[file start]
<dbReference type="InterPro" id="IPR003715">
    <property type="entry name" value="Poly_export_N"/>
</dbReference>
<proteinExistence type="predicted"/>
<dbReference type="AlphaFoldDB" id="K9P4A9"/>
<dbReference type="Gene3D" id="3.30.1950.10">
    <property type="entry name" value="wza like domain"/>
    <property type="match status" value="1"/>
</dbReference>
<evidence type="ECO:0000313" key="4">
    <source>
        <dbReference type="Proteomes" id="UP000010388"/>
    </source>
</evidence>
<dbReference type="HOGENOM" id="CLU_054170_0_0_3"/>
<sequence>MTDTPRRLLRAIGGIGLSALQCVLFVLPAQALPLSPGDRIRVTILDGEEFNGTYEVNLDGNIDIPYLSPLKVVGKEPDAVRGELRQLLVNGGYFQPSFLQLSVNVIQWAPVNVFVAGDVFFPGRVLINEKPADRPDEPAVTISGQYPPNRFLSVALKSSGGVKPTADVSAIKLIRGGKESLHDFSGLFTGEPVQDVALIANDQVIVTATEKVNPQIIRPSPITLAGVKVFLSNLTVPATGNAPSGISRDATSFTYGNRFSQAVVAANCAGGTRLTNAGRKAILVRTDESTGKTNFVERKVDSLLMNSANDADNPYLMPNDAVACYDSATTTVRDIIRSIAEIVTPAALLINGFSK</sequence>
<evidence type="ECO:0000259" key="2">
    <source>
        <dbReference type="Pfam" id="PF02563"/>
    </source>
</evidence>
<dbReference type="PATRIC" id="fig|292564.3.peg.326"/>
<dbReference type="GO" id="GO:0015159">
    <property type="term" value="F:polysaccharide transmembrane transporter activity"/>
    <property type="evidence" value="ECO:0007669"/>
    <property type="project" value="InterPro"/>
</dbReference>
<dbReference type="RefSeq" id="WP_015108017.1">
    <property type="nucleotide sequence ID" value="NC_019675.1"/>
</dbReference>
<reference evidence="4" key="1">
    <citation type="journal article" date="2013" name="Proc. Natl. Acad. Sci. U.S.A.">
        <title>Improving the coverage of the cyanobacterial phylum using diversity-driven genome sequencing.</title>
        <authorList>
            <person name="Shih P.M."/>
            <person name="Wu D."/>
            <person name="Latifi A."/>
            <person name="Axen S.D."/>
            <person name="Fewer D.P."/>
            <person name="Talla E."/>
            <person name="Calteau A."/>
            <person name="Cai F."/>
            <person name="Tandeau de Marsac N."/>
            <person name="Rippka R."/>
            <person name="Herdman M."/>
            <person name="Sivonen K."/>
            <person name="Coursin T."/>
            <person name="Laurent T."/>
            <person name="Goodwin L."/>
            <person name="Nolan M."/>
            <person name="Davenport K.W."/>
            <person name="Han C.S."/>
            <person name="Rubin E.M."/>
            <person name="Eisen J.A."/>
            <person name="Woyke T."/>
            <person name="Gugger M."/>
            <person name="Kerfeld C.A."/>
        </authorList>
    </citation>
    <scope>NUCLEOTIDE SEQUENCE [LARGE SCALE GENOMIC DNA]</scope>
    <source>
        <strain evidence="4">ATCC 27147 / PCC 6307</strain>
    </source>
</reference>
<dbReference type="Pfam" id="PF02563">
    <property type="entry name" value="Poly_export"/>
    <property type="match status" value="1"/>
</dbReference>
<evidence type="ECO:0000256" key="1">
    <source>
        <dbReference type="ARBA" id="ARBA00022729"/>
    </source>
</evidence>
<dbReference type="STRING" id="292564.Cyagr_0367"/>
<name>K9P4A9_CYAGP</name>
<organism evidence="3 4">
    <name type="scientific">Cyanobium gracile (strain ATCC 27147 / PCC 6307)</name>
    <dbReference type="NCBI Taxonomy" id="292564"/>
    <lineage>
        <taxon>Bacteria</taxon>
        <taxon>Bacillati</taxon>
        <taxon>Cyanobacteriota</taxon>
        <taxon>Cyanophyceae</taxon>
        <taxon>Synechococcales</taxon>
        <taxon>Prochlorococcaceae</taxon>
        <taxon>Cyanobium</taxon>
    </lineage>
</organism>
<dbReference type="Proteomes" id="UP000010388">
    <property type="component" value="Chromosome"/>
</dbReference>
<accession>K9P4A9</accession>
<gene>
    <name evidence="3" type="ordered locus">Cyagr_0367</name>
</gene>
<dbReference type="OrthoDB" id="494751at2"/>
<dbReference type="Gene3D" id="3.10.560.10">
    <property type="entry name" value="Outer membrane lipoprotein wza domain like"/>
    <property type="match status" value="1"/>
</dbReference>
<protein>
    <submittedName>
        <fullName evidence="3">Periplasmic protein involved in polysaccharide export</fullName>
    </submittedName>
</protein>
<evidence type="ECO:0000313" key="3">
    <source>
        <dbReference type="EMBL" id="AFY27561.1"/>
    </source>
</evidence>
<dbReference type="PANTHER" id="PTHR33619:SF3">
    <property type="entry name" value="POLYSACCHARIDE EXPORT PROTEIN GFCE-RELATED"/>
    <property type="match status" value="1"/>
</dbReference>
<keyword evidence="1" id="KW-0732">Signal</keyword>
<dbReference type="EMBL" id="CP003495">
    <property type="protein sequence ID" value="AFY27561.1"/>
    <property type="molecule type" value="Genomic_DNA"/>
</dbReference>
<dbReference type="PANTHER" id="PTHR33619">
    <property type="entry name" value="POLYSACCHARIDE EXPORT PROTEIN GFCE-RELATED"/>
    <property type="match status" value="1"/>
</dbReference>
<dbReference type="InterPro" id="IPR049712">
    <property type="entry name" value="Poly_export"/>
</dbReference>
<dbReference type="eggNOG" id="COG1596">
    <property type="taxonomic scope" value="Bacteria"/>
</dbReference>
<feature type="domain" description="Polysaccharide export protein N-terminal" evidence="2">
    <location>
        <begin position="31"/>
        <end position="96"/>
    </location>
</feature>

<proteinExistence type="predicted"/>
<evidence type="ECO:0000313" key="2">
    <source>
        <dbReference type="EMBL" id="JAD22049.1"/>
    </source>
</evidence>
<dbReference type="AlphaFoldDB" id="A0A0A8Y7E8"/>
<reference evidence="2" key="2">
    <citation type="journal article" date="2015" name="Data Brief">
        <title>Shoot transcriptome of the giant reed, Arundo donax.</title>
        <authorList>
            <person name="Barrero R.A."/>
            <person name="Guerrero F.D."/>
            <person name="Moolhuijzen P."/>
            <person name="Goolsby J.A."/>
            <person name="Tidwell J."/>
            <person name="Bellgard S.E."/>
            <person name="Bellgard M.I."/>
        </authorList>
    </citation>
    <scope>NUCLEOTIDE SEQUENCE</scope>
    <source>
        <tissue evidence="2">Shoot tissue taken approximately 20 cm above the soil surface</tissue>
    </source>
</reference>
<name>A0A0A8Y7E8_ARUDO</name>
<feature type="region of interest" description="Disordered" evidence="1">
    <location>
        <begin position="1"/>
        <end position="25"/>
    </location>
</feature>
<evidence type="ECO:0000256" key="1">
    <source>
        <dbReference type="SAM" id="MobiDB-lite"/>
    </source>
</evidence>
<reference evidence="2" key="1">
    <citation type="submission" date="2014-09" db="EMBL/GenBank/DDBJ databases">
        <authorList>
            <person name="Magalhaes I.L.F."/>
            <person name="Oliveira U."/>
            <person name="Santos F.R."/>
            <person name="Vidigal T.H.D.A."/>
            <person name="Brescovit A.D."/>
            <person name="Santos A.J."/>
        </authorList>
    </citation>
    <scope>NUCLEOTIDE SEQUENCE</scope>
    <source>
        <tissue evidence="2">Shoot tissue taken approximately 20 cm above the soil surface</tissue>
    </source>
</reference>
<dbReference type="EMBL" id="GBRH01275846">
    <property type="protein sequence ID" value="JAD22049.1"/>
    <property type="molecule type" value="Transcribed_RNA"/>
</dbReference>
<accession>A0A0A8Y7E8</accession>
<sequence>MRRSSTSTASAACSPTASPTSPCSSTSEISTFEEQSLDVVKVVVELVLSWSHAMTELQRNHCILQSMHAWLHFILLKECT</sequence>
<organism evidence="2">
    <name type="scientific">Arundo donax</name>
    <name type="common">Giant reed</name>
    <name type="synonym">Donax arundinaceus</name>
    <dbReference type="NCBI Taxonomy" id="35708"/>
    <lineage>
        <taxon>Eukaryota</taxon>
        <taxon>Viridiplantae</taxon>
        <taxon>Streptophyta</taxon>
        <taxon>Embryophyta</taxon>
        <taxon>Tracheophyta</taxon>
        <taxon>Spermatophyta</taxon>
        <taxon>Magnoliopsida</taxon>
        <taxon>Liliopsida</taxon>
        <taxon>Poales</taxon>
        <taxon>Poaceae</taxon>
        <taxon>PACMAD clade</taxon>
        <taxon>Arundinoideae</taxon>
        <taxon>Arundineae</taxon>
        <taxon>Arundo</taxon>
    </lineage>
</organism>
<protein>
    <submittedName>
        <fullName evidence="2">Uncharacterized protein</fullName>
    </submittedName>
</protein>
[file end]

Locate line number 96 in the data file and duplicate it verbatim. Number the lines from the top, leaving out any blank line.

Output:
<dbReference type="OrthoDB" id="494751at2"/>